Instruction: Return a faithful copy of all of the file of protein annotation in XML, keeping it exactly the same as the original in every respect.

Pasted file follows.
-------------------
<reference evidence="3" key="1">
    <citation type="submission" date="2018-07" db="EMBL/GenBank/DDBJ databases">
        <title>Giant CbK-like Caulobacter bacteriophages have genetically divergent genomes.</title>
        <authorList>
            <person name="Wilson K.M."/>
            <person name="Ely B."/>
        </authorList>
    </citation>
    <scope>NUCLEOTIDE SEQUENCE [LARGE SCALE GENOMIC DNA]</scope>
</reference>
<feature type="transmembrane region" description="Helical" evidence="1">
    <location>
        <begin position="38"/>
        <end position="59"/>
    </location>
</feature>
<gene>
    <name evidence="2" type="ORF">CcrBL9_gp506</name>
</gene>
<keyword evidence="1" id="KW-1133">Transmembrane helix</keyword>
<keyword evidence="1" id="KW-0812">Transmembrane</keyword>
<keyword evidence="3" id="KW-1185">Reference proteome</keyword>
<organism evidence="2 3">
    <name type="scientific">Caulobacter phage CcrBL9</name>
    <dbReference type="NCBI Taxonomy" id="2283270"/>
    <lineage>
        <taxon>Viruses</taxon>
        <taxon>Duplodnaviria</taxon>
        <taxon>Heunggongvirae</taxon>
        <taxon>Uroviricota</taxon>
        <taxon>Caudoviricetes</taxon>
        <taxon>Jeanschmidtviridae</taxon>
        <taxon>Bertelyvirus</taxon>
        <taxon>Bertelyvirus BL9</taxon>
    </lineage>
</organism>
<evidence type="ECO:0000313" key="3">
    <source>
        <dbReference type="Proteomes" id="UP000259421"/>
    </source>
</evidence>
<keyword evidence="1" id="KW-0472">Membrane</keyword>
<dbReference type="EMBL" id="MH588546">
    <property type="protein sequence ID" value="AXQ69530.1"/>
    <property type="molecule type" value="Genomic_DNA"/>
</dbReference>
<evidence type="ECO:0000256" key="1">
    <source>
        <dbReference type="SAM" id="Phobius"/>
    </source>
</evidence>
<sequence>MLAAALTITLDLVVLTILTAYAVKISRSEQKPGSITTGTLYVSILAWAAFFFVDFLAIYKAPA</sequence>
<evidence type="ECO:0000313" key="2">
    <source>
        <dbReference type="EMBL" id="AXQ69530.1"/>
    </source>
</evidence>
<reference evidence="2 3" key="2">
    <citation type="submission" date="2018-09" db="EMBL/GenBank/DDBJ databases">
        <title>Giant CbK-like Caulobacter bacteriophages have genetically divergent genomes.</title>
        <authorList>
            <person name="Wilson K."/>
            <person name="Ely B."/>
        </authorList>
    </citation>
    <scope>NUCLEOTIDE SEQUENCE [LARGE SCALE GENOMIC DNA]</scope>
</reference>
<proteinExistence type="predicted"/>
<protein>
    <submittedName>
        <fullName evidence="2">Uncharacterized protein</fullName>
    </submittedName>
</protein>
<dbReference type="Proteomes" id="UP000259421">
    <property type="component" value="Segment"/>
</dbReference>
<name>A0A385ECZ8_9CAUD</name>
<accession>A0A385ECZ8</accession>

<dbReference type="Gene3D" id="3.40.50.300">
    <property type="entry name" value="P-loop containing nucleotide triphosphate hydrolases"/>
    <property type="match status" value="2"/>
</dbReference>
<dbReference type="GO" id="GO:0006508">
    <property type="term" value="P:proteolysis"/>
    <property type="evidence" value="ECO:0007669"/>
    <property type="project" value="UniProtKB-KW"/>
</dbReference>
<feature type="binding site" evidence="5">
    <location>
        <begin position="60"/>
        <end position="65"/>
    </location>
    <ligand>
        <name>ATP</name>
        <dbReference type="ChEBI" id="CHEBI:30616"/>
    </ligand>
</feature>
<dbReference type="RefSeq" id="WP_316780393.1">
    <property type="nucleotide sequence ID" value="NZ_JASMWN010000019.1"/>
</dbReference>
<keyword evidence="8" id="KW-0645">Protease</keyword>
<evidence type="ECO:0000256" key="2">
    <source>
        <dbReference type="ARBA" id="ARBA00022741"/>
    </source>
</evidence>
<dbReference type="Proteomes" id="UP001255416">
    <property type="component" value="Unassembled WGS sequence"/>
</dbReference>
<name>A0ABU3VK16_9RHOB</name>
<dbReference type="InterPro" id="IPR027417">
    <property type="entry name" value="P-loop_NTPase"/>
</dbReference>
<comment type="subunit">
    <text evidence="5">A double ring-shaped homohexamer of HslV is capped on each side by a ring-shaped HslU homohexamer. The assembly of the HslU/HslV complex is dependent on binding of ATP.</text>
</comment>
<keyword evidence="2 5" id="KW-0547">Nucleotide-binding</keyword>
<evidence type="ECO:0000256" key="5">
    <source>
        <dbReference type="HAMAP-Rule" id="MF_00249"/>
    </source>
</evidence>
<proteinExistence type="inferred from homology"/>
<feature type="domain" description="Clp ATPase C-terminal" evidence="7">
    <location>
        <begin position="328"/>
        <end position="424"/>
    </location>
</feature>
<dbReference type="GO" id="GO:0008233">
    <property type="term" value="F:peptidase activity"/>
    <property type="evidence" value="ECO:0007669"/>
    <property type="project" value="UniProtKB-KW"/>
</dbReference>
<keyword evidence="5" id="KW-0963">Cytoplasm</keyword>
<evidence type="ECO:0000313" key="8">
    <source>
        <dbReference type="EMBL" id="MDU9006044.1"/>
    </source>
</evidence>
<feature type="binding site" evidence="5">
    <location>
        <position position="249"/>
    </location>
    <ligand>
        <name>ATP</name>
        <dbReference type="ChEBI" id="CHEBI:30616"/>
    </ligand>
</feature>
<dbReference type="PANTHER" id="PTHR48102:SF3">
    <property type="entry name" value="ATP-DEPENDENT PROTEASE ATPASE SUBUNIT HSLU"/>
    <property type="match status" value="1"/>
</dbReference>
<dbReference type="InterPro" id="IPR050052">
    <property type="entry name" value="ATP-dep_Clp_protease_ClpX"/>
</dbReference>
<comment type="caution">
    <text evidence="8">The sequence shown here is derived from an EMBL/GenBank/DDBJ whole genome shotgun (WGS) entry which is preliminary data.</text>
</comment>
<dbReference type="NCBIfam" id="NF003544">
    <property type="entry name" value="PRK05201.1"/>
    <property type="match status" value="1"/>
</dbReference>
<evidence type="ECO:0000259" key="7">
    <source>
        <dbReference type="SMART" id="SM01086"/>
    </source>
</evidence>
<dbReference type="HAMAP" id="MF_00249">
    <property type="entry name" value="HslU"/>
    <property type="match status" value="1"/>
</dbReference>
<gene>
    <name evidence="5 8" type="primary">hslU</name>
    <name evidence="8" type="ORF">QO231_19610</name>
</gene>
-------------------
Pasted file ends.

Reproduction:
<reference evidence="3" key="1">
    <citation type="submission" date="2018-07" db="EMBL/GenBank/DDBJ databases">
        <title>Giant CbK-like Caulobacter bacteriophages have genetically divergent genomes.</title>
        <authorList>
            <person name="Wilson K.M."/>
            <person name="Ely B."/>
        </authorList>
    </citation>
    <scope>NUCLEOTIDE SEQUENCE [LARGE SCALE GENOMIC DNA]</scope>
</reference>
<feature type="transmembrane region" description="Helical" evidence="1">
    <location>
        <begin position="38"/>
        <end position="59"/>
    </location>
</feature>
<gene>
    <name evidence="2" type="ORF">CcrBL9_gp506</name>
</gene>
<keyword evidence="1" id="KW-1133">Transmembrane helix</keyword>
<keyword evidence="1" id="KW-0812">Transmembrane</keyword>
<keyword evidence="3" id="KW-1185">Reference proteome</keyword>
<organism evidence="2 3">
    <name type="scientific">Caulobacter phage CcrBL9</name>
    <dbReference type="NCBI Taxonomy" id="2283270"/>
    <lineage>
        <taxon>Viruses</taxon>
        <taxon>Duplodnaviria</taxon>
        <taxon>Heunggongvirae</taxon>
        <taxon>Uroviricota</taxon>
        <taxon>Caudoviricetes</taxon>
        <taxon>Jeanschmidtviridae</taxon>
        <taxon>Bertelyvirus</taxon>
        <taxon>Bertelyvirus BL9</taxon>
    </lineage>
</organism>
<evidence type="ECO:0000313" key="3">
    <source>
        <dbReference type="Proteomes" id="UP000259421"/>
    </source>
</evidence>
<keyword evidence="1" id="KW-0472">Membrane</keyword>
<dbReference type="EMBL" id="MH588546">
    <property type="protein sequence ID" value="AXQ69530.1"/>
    <property type="molecule type" value="Genomic_DNA"/>
</dbReference>
<evidence type="ECO:0000256" key="1">
    <source>
        <dbReference type="SAM" id="Phobius"/>
    </source>
</evidence>
<sequence>MLAAALTITLDLVVLTILTAYAVKISRSEQKPGSITTGTLYVSILAWAAFFFVDFLAIYKAPA</sequence>
<evidence type="ECO:0000313" key="2">
    <source>
        <dbReference type="EMBL" id="AXQ69530.1"/>
    </source>
</evidence>
<reference evidence="2 3" key="2">
    <citation type="submission" date="2018-09" db="EMBL/GenBank/DDBJ databases">
        <title>Giant CbK-like Caulobacter bacteriophages have genetically divergent genomes.</title>
        <authorList>
            <person name="Wilson K."/>
            <person name="Ely B."/>
        </authorList>
    </citation>
    <scope>NUCLEOTIDE SEQUENCE [LARGE SCALE GENOMIC DNA]</scope>
</reference>
<proteinExistence type="predicted"/>
<protein>
    <submittedName>
        <fullName evidence="2">Uncharacterized protein</fullName>
    </submittedName>
</protein>
<dbReference type="Proteomes" id="UP000259421">
    <property type="component" value="Segment"/>
</dbReference>
<name>A0A385ECZ8_9CAUD</name>
<accession>A0A385ECZ8</accession>

<dbReference type="Gene3D" id="3.40.50.300">
    <property type="entry name" value="P-loop containing nucleotide triphosphate hydrolases"/>
    <property type="match status" value="2"/>
</dbReference>
<dbReference type="GO" id="GO:0006508">
    <property type="term" value="P:proteolysis"/>
    <property type="evidence" value="ECO:0007669"/>
    <property type="project" value="UniProtKB-KW"/>
</dbReference>
<feature type="binding site" evidence="5">
    <location>
        <begin position="60"/>
        <end position="65"/>
    </location>
    <ligand>
        <name>ATP</name>
        <dbReference type="ChEBI" id="CHEBI:30616"/>
    </ligand>
</feature>
<dbReference type="RefSeq" id="WP_316780393.1">
    <property type="nucleotide sequence ID" value="NZ_JASMWN010000019.1"/>
</dbReference>
<keyword evidence="8" id="KW-0645">Protease</keyword>
<evidence type="ECO:0000256" key="2">
    <source>
        <dbReference type="ARBA" id="ARBA00022741"/>
    </source>
</evidence>
<dbReference type="Proteomes" id="UP001255416">
    <property type="component" value="Unassembled WGS sequence"/>
</dbReference>
<name>A0ABU3VK16_9RHOB</name>
<dbReference type="InterPro" id="IPR027417">
    <property type="entry name" value="P-loop_NTPase"/>
</dbReference>
<comment type="subunit">
    <text evidence="5">A double ring-shaped homohexamer of HslV is capped on each side by a ring-shaped HslU homohexamer. The assembly of the HslU/HslV complex is dependent on binding of ATP.</text>
</comment>
<keyword evidence="2 5" id="KW-0547">Nucleotide-binding</keyword>
<evidence type="ECO:0000256" key="5">
    <source>
        <dbReference type="HAMAP-Rule" id="MF_00249"/>
    </source>
</evidence>
<proteinExistence type="inferred from homology"/>
<feature type="domain" description="Clp ATPase C-terminal" evidence="7">
    <location>
        <begin position="328"/>
        <end position="424"/>
    </location>
</feature>
<dbReference type="GO" id="GO:0008233">
    <property type="term" value="F:peptidase activity"/>
    <property type="evidence" value="ECO:0007669"/>
    <property type="project" value="UniProtKB-KW"/>
</dbReference>
<keyword evidence="5" id="KW-0963">Cytoplasm</keyword>
<evidence type="ECO:0000313" key="8">
    <source>
        <dbReference type="EMBL" id="MDU9006044.1"/>
    </source>
</evidence>
<feature type="binding site" evidence="5">
    <location>
        <position position="249"/>
    </location>
    <ligand>
        <name>ATP</name>
        <dbReference type="ChEBI" id="CHEBI:30616"/>
    </ligand>
</feature>
<dbReference type="PANTHER" id="PTHR48102:SF3">
    <property type="entry name" value="ATP-DEPENDENT PROTEASE ATPASE SUBUNIT HSLU"/>
    <property type="match status" value="1"/>
</dbReference>
<dbReference type="InterPro" id="IPR050052">
    <property type="entry name" value="ATP-dep_Clp_protease_ClpX"/>
</dbReference>
<comment type="caution">
    <text evidence="8">The sequence shown here is derived from an EMBL/GenBank/DDBJ whole genome shotgun (WGS) entry which is preliminary data.</text>
</comment>
<dbReference type="NCBIfam" id="NF003544">
    <property type="entry name" value="PRK05201.1"/>
    <property type="match status" value="1"/>
</dbReference>
<evidence type="ECO:0000259" key="7">
    <source>
        <dbReference type="SMART" id="SM01086"/>
    </source>
</evidence>
<dbReference type="HAMAP" id="MF_00249">
    <property type="entry name" value="HslU"/>
    <property type="match status" value="1"/>
</dbReference>
<gene>
    <name evidence="5 8" type="primary">hslU</name>
    <name evidence="8" type="ORF">QO231_19610</name>
</gene>